I therefore recommend that when engaging graphic medicine, TPCers reject apolitical, medical frames of disability and prioritize it as a complexly intersectional condition heavily influenced by sociopolitical contexts. Attending to intersectionality means recognizing differences of privilege and power across diversely marginalized communities to “grapple with the ‘matrix of domination’ and develop strategies to eliminate power inequities” (Roberts and Jesudason 315). That is, intersectionality can facilitate analysis of ablest and racist discrimination to help TPCers deconstruct and address their mutual political impacts (Jones and Walton 255). 

Attending to the Sociopolitical and Historical Influence of Capitalism on Disability 

In addition, all documents in the corpus drew from problematic, ableist understandings of disability as lack; although the comics holistically positioned disability as a human condition, they still reinforced medicalizing discourses of anxiety and encouraged readers to manage symptoms for the sake of their productivity. In this way, the documents collectively drew from ableist, capitalist systems by idealizing productive bodies as those most able. Specifically, under capitalism, “the disabled body with its complex (ir)regularities is seen to resist attempts to commodify it” (Erevelles “Educating” 41), and disability is thus frequently deemed unproductive and unworthy of participation in the broader market (41). Further, these documents personalized disability and did not consider the ideological implications of mental health diagnosis, perception, and treatment. Specifically, these documents lacked attention to “historicity,” which helps readers to better understand how personal experiences can be influenced by “cultural-historical” contexts (Jones and Walton 252). These comics thus disregarded the historical relationships between capitalism, disability, and race and thus risked rhetorically invalidating the neurodiverse (Prendergast 57) and people of color by upholding certain “physical, social, or technical characteristics” as economically ideal (Erevelles “Educating” 41). 

I thus recommend that when engaging with graphic medicine, TPCers attend to ableism’s historical connection to other oppressive forces like racism. Specifically, understanding “Black disability politics” requires “engaging histories of anti-Black violence, scientific and medical racism, health disparities, [and] health activism” and examining “how Black people have conceptualized…disability, illness, and disease” (Schalk 10). In other words, to address difference in ways that promote coalitional alliances and inspire sociopolitical change, TPCers who engage graphic medicine must address the social, political, and medical histories in which personal experiences of disability are grounded. For example, while Black disability health activism often includes concerns related to disability, it might not discuss disability in the ways that disability studies does (Schalk 95). Likewise, spirituality, generally absent from disability studies, is integral to health discussions for many Black communities (96). In addition, the medical and social elements of disability are complicated by the fraught relationship of people of color with the medical industrial complex, as Black communities have been historically denied access to medical care and as disability diagnoses can have vastly different power implications for people of color (Schalk and Kim 46). Consequently, by attending to disability justice’s recognition of disability’s intersectional historicity, composers of TPC comics can address how capitalist systems have historically equated human citizenship with productive ability (Berne et al. 227) in ways that marginalize disabled folks of color.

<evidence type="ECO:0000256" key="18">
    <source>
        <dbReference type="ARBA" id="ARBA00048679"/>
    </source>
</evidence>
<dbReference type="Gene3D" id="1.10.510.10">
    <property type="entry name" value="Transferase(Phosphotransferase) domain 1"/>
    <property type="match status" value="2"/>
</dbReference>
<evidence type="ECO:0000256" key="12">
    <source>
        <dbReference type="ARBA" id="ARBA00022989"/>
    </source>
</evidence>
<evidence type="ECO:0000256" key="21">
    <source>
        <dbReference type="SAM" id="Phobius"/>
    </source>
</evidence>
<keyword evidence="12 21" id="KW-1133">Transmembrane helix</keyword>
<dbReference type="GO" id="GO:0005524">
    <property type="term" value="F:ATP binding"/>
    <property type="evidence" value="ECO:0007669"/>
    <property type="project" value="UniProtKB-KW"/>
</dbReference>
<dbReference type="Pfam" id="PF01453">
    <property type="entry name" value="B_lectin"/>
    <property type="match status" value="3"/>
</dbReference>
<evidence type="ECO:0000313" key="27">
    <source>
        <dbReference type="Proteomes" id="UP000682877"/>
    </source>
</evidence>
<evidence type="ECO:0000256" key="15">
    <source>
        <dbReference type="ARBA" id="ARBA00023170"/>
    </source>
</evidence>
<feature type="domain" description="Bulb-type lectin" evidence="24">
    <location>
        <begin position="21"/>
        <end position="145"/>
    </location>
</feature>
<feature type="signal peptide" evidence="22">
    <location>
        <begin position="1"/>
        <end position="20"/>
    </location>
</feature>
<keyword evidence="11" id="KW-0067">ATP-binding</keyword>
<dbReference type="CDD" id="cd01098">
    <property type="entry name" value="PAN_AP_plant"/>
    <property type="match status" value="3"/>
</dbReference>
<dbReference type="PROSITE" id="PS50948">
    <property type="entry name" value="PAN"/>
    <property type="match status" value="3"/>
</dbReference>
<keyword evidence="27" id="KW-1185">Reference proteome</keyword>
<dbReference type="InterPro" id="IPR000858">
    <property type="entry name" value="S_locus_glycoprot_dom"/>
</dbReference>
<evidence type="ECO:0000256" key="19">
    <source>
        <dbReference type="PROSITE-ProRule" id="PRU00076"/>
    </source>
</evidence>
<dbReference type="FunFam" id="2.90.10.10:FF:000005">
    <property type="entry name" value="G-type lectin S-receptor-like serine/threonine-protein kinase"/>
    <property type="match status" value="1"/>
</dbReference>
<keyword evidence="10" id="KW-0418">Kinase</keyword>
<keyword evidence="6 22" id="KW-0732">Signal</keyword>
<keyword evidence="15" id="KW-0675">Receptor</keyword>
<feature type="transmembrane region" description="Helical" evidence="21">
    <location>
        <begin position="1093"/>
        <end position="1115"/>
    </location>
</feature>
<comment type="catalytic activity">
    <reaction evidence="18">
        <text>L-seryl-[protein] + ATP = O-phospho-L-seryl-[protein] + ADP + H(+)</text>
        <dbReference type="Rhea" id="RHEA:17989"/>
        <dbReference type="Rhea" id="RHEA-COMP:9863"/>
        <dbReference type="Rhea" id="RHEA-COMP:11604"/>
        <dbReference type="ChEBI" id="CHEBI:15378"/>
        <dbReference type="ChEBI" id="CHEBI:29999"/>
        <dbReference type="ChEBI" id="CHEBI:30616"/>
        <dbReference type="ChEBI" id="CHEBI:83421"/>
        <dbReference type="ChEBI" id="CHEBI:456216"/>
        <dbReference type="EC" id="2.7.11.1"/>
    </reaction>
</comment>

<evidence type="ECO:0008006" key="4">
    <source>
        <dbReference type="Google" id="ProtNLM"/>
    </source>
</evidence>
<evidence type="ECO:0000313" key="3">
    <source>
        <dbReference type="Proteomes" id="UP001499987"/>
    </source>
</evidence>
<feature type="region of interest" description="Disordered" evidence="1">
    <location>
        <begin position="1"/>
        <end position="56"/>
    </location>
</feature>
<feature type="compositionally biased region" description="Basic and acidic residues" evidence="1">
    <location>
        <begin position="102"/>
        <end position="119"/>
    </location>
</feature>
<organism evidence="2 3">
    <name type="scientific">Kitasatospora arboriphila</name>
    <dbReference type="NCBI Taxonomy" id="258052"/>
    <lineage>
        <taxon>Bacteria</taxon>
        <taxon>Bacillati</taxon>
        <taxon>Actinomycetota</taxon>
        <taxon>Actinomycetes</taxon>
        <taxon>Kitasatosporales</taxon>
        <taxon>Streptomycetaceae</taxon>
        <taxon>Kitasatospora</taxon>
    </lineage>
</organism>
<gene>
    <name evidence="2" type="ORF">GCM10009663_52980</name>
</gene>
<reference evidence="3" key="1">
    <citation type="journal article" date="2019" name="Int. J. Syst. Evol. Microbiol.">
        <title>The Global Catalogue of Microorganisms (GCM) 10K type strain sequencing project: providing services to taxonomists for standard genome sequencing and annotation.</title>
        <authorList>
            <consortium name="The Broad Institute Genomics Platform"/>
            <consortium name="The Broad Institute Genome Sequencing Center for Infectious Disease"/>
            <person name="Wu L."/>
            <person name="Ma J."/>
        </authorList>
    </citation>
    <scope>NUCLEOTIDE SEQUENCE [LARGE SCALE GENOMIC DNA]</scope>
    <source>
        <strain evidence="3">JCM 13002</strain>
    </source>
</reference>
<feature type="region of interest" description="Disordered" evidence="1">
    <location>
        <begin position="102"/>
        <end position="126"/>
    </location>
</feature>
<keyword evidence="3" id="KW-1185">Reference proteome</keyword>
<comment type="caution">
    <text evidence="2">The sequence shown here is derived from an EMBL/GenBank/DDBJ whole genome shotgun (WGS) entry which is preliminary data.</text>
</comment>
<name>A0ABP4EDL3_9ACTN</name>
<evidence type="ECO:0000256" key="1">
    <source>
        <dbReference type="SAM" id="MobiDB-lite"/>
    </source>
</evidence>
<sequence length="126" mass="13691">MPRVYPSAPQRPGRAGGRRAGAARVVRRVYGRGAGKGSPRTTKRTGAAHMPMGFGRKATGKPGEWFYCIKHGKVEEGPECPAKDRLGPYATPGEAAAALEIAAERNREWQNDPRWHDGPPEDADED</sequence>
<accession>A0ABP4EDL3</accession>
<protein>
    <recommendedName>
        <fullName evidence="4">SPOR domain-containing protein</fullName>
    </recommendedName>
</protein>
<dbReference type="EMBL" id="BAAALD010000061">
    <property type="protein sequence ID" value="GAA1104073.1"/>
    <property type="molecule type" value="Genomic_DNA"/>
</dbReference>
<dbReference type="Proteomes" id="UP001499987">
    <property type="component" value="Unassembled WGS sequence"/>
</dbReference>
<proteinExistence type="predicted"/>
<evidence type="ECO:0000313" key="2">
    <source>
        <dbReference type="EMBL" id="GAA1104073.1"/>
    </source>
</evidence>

Conclusion

Graphic medicine is an exciting genre for TPC social justice work because it can personalize accounts of mental health while simultaneously deconstructing the sociopolitical influences of disability discourse. However, as this article demonstrates, it is vital that TPCers critically address disability’s complex intersectionality when engaging graphic medicine. Future research might expand beyond this study’s limitations to examine the sociopolitical functioning of comics in popular media and TPC. Specifically, while this article analyzed popular comics and medical infographics from three websites, researchers might study a wider range of medical documents and/or comics. Likewise, since this study analyzed anxiety documents, future research might examine articulations of other mental health disabilities. I also recommend that future research examine the impacts of critically engaging graphic medicine in the ways recommended in this article, specifically for disabled employees of color. 

Engaging graphic medicine in ways that further social justice requires TPC’s critical attention to ableism’s connection to other oppressive systems. As this article demonstrates, even the most well-intentioned mental health comics can perpetuate problematic ideas about disability without such critical considerations. By applying intersectionality through graphic narratives grounded in disability justice, TPCers can challenge white, heteronormative, capitalist, and ableist understandings of disability and frame disability as rhetorically transformational and valuably human across technical, medical, professional, and educational contexts.